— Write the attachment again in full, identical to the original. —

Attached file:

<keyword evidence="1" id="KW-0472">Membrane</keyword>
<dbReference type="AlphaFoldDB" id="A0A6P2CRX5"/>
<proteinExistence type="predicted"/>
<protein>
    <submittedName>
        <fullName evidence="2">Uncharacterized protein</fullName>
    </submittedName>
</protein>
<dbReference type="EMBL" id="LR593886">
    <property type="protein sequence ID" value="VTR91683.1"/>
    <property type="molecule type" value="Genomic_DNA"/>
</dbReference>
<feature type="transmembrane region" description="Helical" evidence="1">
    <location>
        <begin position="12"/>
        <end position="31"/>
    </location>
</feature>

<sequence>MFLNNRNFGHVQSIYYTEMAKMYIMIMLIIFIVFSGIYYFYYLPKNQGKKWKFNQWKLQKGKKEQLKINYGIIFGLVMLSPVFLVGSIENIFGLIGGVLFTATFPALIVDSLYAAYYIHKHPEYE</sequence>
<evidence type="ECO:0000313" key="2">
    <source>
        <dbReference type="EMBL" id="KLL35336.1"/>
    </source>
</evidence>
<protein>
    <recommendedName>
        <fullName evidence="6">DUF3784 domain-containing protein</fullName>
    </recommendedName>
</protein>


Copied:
<keyword evidence="1" id="KW-0472">Membrane</keyword>
<dbReference type="AlphaFoldDB" id="A0A6P2CRX5"/>
<proteinExistence type="predicted"/>
<protein>
    <submittedName>
        <fullName evidence="2">Uncharacterized protein</fullName>
    </submittedName>
</protein>
<dbReference type="EMBL" id="LR593886">
    <property type="protein sequence ID" value="VTR91683.1"/>
    <property type="molecule type" value="Genomic_DNA"/>
</dbReference>
<feature type="transmembrane region" description="Helical" evidence="1">
    <location>
        <begin position="12"/>
        <end position="31"/>
    </location>
</feature>

<sequence>MFLNNRNFGHVQSIYYTEMAKMYIMIMLIIFIVFSGIYYFYYLPKNQGKKWKFNQWKLQKGKKEQLKINYGIIFGLVMLSPVFLVGSIENIFGLIGGVLFTATFPALIVDSLYAAYYIHKHPEYE</sequence>
<evidence type="ECO:0000313" key="2">
    <source>
        <dbReference type="EMBL" id="KLL35336.1"/>
    </source>
</evidence>
<protein>
    <recommendedName>
        <fullName evidence="6">DUF3784 domain-containing protein</fullName>
    </recommendedName>
</protein>